Life has been more than a little hectic in central Ohio. Between the dog’s weekly (except one) vet visits since coming home in February, our crazy travel schedules (4 out of the last 5 weekends plus the husband’s weekly travel), getting used to two new jobs in two different cities, and the other parts of life that seem to rear their ugly heads at just the wrong times, I’ve not had much time to do anything but work.
One of the few trips outside the UK that the husband and I took was to Portugal for a weekend to celebrate my (belated) birthday. I hesitate to write about how much I loved it because then others will discover the amazing secret that is Lisbon, but chances are I won’t get back there anytime soon, so here goes. I started to include all of the amazing food that we ate while in Lisbon, but the post became massive, so I’ve decided to do a Lisbon post, and a Lisbon food post. It was just that good. Warning: be prepared for lots of photos.
Random Square in Lisbon. Even the streets are beautiful.
We didn’t rent a car in Lisbon, and I wouldn’t if you are planning a trip. The public transit system is pretty good, and what it doesn’t cover (Sintra) you can get to via Uber. We took an Uber to our hotel after a late arrival in Lisbon. Our hotel, The Sheraton Lisboa Hotel & Spa, is located in the tallest building in Lisbon, so we headed to the rooftop bar/restaurant for a quick bite and beautiful views of the city before heading to bed.
View over Lisbon from our hotel room
Saturday morning, we woke up
bright and early late and grabbed a quick breakfast at the hotel before heading out to explore the city. We started the morning off at Torre de Belém (Tower of Bethlehem), a UNESCO world heritage site. It was built in the early 16th century after being commissioned by King John II of Portugal to be a part of the defense system of the Tagus river, as well as to serve as a ceremonial gateway into Lisbon. History aside, the tower is beautiful and definitely worth a visit.
The husband and I at the Torre de Belém
The tower sits in the Tagus River, as you can see
View looking West from the tower
I’m not a huge meal eater, and eat more like a toddler, snacking my way through the day. Given that it had been roughly 2 hours since our last meal, I was starving after our tower visit. We were very close to one of the pastelarias that sells the famous Portuguese pastel de nata, so we grabbed a few before heading to our next stop (more on the deliciousness that is the pastel de nata later).
Enjoying my delicious snack
After enjoying the pastéis de nata in a park across the street from the pastelaria, we headed to Mosterio dos Jerónimos (Jerónimos Monastary) to explore a little more of Portugal’s history. I was super excited to see it because, well, it’s another UNESCO World Heritage Site, and the hubs was excited because, as I learned on this trip, he has a secret love for Vasco da Gama, who just so happens to be buried in the monastery. We skipped the museum portion of the site and opted to marvel at the beautiful architecture and enjoy a little sunshine instead.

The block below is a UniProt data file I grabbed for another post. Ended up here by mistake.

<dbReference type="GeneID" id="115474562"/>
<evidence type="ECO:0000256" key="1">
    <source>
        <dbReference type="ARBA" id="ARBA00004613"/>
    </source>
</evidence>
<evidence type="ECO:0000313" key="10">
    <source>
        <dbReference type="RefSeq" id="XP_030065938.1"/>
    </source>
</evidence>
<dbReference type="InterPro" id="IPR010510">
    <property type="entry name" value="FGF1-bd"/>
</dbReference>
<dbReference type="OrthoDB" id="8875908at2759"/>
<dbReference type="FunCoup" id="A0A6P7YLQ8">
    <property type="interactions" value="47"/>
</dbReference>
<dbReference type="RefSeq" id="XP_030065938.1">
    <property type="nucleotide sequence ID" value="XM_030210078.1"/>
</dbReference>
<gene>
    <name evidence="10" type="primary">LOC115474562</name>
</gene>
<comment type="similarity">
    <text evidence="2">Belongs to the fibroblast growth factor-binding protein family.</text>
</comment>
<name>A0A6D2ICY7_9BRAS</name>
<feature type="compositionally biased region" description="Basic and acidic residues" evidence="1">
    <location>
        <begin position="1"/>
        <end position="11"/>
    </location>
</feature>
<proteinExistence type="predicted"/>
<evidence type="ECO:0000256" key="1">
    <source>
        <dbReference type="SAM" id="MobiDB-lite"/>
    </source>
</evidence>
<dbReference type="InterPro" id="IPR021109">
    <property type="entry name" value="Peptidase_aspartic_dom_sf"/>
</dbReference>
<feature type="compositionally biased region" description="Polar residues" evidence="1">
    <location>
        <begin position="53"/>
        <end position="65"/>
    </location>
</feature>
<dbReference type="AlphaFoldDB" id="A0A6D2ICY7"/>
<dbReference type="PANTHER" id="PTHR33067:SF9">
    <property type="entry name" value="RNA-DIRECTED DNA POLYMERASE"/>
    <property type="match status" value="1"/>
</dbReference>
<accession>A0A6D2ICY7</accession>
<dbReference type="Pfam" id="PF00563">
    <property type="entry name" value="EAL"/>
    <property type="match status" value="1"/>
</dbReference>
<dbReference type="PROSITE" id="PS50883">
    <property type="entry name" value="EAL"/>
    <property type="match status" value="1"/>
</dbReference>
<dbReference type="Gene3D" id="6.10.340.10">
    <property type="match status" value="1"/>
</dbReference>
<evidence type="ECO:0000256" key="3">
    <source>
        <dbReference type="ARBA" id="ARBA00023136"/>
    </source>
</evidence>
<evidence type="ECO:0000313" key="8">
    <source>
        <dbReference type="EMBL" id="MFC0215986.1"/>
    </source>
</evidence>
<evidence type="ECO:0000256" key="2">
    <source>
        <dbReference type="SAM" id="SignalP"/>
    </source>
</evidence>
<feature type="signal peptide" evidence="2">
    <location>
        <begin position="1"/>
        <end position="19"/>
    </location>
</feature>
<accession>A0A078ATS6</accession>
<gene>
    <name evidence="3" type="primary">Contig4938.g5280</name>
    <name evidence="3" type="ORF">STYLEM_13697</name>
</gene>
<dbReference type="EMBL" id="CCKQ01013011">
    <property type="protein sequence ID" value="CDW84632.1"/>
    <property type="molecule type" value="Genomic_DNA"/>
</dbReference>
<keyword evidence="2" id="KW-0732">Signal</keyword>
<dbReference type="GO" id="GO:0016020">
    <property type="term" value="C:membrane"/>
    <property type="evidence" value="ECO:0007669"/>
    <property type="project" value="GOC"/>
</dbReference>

The husband and his buddy, Vasco da Gama, per his request(am I the only one that finds this a touch creepy?)
Could the skies be any more blue? #nofilter
Outside of the Mosterio dos Jerónimos, the courtyard was much more impressive
After an hour or so, it was time for lunch, so we began meandering through the streets towards our pre-lunch-snack spot. Wandering through the streets and taking in the different colors of ceramic tiles on the buildings was one of my favorite parts of our trip. Each building seemed to be different, and prettier, than the last. The bright, slightly worn colors of the buildings reminded me a bit of San Juan’s streets, but prettier. After a snack at the Mercado de Ribera, we headed to Bon Jardim for lunch.
Don’t you just feel like you’re in a painting?
Think people would think I was weird if I covered my current house in these tiles?
With full stomachs, we continued to meander through the streets, making our way over to my favorite stop of our trip, the Castelo de São Jorge. The site is an old Moorish castle, located on a hilltop overlooking the centre of Lisbon and the Tagus river. It was a citadel used in the medieval times in Portugal, and is now a major tourist attraction for the city. The first fortifications were built on the site in 48 BC, and were rebuilt in the 10th century by Muslim Berber forces. The castle was dedicated to St. George in the 14th century, and a royal palace was built on the site in the 15th century. It was the setting for the reception of Vasco da Gama by King Manuel I of Portugal after da Gama returned from discovering a maritime route to India in 1498.
The Castle Ruins
View of Lisbon from the Castle
You’d never know that it was pouring 5 minutes before this
The views of the city and river from the castle are gorgeous. The site is mostly ruins, which allows you to walk around the enjoying both the architecture and the views. While we were there, the Wine With a View wine cart was selling Vinho Verde, my favorite wine, in unbreakable keepsake wine glasses. I highly recommend getting yourself a glass if you go- it’s still the best Vinho Verde I’ve had (the beautiful setting may have made the wine taste better than it actually was, but I promise, it’s still good).
Views from the castle looking East
By this time, it was nearing dusk (I know, we managed a lot in one day, right?) so we meandered through more streets in the Alfama neighborhood surrounding the castle, and hopped on the 28 Tram towards dinner.